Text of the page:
Arrant Pedantry


It’s Not Wrong, but You Still Shouldn’t Do It

A couple of weeks ago, in my post “The Value of Prescriptivism,” I mentioned some strange reasoning that I wanted to talk about later—the idea that there are many usages that are not technically wrong, but you should still avoid them because other people think they’re wrong. I used the example of a Grammar Girl post on hopefully wherein she lays out the arguments in favor of disjunct hopefully and debunks some of the arguments against it—and then advises, “I still have to say, don’t do it.” She then adds, however, “I am hopeful that starting a sentence with hopefully will become more acceptable in the future.”

On the face of it, this seems like a pretty reasonable approach. Sometimes the considerations of the reader have to take precedence over the facts of usage. If the majority of your readers will object to your word choice, then it may be wise to pick a different word. But there’s a different way to look at this, which is that the misinformed opinions of a very small but very vocal subset of readers take precedence over the facts and the opinions of others. Arnold Zwicky wrote about this phenomenon a few years ago in a Language Log post titled “Crazies win”.

Addressing split infinitives and the equivocal advice to avoid them unless it’s better not to, Zwicky says that “in practice, [split infinitive as last resort] is scarcely an improvement over [no split infinitives] and in fact works to preserve the belief that split infinitives are tainted in some way.” He then adds that the “only intellectually justifiable advice” is to “say flatly that there’s nothing wrong with split infinitives and you should use them whenever they suit you”. I agree wholeheartedly, and I’ll explain why.

The problem with the it’s-not-wrong-but-don’t-do-it philosophy is that, while it feels like a moderate, open-minded, and more descriptivist approach in theory, it is virtually indistinguishable from the it’s-wrong-so-don’t-do-it philosophy in practice. You can cite all the linguistic evidence you want, but it’s still trumped by the fact that you’d rather avoid annoying that small subset of readers. It pays lip service to the idea of descriptivism informing your prescriptions, but the prescription is effectively the same. All you’ve changed is the justification for avoiding the usage.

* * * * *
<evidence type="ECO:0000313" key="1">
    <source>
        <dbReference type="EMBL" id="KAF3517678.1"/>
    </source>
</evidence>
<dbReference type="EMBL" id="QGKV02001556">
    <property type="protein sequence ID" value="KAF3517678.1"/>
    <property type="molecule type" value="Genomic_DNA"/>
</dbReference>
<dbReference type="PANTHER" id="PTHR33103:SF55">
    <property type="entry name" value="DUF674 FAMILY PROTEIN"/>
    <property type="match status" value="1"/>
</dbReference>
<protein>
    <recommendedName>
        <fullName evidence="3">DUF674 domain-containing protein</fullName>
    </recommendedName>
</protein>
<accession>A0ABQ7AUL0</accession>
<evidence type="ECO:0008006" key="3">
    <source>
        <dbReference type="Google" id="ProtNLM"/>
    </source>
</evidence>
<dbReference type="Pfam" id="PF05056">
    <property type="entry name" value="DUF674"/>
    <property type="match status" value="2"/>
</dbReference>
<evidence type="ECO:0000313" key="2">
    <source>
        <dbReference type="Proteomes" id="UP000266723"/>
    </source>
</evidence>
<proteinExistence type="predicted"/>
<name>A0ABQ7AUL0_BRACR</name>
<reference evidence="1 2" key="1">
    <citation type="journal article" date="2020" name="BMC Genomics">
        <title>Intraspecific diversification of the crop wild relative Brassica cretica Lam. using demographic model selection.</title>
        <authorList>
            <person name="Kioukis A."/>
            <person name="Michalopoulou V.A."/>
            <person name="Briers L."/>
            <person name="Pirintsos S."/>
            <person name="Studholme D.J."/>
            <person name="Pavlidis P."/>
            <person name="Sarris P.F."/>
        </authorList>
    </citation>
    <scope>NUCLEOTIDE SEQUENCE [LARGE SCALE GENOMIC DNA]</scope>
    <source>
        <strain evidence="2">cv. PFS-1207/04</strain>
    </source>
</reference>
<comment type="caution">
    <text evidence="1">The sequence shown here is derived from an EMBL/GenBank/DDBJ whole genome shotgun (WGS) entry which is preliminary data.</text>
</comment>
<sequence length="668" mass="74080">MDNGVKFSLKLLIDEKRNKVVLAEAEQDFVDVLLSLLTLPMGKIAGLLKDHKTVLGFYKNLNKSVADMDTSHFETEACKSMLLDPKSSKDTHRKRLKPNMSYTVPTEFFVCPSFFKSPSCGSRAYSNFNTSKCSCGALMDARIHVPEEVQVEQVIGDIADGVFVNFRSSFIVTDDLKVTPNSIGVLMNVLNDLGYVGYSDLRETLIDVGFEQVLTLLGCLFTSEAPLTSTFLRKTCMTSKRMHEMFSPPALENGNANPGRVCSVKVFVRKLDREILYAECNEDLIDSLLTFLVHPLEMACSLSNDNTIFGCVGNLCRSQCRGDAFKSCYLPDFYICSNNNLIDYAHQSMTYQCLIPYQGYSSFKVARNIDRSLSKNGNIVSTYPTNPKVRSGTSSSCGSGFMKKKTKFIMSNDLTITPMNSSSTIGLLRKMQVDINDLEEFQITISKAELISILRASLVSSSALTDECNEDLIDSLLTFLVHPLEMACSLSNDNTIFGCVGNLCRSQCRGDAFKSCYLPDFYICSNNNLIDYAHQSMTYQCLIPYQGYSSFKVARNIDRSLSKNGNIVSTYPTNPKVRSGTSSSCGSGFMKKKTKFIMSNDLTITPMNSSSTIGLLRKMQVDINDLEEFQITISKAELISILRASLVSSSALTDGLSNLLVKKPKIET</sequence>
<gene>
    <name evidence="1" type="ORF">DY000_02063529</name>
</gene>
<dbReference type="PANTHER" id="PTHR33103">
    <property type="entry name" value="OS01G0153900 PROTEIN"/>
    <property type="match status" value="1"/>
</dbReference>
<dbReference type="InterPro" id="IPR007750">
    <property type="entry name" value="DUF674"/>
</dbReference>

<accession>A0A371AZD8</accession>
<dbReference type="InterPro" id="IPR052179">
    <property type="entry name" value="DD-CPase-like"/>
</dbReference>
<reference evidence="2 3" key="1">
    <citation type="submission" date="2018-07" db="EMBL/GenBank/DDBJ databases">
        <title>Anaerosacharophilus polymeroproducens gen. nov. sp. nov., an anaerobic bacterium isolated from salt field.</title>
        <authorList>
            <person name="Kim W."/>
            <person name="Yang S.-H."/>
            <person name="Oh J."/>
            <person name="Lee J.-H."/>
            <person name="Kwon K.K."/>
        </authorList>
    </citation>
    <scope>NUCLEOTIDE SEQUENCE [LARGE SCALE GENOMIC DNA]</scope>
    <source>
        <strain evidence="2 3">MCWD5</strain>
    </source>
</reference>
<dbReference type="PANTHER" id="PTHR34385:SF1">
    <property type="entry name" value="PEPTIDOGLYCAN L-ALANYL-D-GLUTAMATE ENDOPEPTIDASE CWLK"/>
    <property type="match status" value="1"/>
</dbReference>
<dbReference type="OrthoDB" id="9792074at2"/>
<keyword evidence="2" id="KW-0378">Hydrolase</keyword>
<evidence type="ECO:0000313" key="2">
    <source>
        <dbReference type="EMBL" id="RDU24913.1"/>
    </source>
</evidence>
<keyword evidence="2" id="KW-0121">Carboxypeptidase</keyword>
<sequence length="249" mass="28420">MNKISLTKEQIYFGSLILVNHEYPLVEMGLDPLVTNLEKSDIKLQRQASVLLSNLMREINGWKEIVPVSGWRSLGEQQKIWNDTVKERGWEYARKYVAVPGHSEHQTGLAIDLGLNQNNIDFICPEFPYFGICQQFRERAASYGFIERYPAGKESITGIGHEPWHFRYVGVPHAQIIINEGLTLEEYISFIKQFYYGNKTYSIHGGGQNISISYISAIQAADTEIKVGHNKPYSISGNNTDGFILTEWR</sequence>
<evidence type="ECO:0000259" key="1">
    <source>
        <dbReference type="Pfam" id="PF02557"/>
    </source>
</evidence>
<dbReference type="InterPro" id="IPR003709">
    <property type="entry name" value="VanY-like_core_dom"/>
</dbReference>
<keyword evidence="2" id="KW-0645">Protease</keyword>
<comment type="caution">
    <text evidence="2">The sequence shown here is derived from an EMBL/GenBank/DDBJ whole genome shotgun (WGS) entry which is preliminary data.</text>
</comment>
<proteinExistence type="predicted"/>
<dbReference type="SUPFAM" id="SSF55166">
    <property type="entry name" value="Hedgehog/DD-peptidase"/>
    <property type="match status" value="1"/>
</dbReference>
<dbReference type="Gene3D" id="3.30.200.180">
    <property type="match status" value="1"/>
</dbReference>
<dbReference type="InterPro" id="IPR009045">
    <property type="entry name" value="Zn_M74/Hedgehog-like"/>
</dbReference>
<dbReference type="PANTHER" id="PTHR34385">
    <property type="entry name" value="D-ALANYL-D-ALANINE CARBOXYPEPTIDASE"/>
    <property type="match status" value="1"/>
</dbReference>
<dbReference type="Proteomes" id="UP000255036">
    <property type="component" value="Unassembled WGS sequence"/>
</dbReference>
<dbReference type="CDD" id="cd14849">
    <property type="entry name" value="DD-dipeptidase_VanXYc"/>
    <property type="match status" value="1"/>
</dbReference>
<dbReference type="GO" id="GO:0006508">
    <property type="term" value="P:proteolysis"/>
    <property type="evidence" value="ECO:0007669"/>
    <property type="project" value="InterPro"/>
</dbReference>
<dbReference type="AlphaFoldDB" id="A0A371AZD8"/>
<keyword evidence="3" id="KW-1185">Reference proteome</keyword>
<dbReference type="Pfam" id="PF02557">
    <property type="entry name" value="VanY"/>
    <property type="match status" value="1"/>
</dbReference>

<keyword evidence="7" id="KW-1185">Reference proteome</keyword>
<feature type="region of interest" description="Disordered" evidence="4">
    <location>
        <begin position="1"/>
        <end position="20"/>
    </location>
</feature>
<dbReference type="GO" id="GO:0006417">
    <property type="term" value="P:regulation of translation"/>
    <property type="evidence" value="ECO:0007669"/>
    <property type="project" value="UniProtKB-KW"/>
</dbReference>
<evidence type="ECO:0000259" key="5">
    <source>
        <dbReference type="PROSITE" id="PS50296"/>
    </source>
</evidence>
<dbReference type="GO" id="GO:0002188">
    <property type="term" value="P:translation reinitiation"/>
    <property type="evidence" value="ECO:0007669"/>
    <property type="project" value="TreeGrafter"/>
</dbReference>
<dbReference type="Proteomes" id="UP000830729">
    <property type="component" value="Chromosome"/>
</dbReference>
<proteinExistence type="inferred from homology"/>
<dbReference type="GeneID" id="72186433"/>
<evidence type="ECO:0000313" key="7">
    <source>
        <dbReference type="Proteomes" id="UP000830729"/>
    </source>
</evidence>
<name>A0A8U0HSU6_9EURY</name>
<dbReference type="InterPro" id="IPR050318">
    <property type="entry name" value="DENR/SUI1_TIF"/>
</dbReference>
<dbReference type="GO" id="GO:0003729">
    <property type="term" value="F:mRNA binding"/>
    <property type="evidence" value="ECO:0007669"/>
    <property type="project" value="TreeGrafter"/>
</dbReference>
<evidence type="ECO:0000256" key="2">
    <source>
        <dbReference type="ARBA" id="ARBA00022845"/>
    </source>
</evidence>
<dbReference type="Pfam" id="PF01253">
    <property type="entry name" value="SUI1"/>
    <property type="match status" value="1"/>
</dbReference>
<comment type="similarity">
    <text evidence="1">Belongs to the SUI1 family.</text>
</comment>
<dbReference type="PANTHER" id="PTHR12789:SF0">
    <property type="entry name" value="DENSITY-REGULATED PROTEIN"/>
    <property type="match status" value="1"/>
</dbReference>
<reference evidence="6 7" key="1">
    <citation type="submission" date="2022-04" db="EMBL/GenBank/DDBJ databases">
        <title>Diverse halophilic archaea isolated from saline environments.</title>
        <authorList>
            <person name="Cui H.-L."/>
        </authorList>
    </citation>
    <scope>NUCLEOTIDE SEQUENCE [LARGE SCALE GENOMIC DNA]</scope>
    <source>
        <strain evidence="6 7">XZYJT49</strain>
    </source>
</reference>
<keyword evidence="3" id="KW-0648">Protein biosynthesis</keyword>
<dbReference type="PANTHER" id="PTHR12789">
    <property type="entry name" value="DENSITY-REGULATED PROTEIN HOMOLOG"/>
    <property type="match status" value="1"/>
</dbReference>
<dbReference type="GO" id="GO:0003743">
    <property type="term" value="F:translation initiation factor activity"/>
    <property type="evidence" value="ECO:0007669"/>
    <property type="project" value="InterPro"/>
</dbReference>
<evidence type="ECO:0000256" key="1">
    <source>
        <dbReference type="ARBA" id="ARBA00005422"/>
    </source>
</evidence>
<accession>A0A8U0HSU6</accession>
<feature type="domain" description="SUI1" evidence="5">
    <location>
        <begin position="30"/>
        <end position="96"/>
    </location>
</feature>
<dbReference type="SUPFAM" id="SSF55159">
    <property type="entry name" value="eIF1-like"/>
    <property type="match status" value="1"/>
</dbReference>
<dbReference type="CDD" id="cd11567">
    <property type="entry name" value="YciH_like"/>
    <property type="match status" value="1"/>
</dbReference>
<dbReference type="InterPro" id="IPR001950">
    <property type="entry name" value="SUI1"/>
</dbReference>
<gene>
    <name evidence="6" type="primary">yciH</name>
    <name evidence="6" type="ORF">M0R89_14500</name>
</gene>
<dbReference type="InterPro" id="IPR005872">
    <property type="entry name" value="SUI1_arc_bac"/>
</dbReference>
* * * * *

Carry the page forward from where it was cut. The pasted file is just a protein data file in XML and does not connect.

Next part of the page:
Even more neutral and descriptive pieces like this New York Times “On Language” article on singular they ends with a wistful, “It’s a shame that grammarians ever took umbrage at the singular they,” adding, “Like it or not, the universal they isn’t universally accepted — yet. Its fate is now in the hands of the jury, the people who speak the language.” Even though the authors seem to be avoiding giving out advice, it’s still implicit in the conclusion. It’s great to inform readers about the history of usage debates, but what they’ll most likely come away with is the conclusion that it’s wrong—or at least tainted—so they shouldn’t use it.

The worst thing about this waffly kind of advice, I think, is that it lets usage commentators duck responsibility for influencing usage. They tell you all the reasons why it should be alright to use hopefully or split infinitives or singular they, but then they sigh and put them away in the linguistic hope chest, telling you that you can’t use them yet, but maybe someday. Well, when? If all the usage commentators are saying, “It’s not acceptable yet,” at what point are they going to decide that it suddenly is acceptable? If you always defer to the peevers and crazies, it will never be acceptable (unless they all happen to die off without transmitting their ideas to the next generation).

And furthermore, I’m not sure it’s a worthwhile endeavor to try to avoid offending or annoying anyone in your writing. It reminds me of Aesop’s fable of the man, the boy, and the donkey: people will always find something to criticize, so it’s impossible to behave (or write) in such a way as to always avoid criticism. As the old man at the end says, “Please all, and you will please none.” You can’t please everyone, so you have to make a choice: will you please the small but vocal peevers, or the more numerous reasonable people? If you believe there’s nothing technically wrong with hopefully or singular they, maybe you should stand by those beliefs instead of caving to the critics. And perhaps through your reasonable but firm advice and your own exemplary writing, you’ll help a few of those crazies come around.

13 Responses to It’s Not Wrong, but You Still Shouldn’t Do It

  1. Thanks so much for this provocative post.

    I agree with your points. As you said, just because people find things easier to do doesn’t make them right. Second, what kind of a precedent does this set if we start altering rules for word usage or grammar?

    This reminds me of how awkward it is to avoid using a nonsexist plural. Take this sentence: “no one picked up his or her suitcase.” That’s correct but many people think that it sounds stilted, so they will substitute the word their. “No one picked up their suitcase.” Sounds good but it’s wrong, and Grammar Girl has given in on this one. She doesn’t like it but she concedes that it is being used more frequently among technical writers and others. Still not a great solution, in my opinion.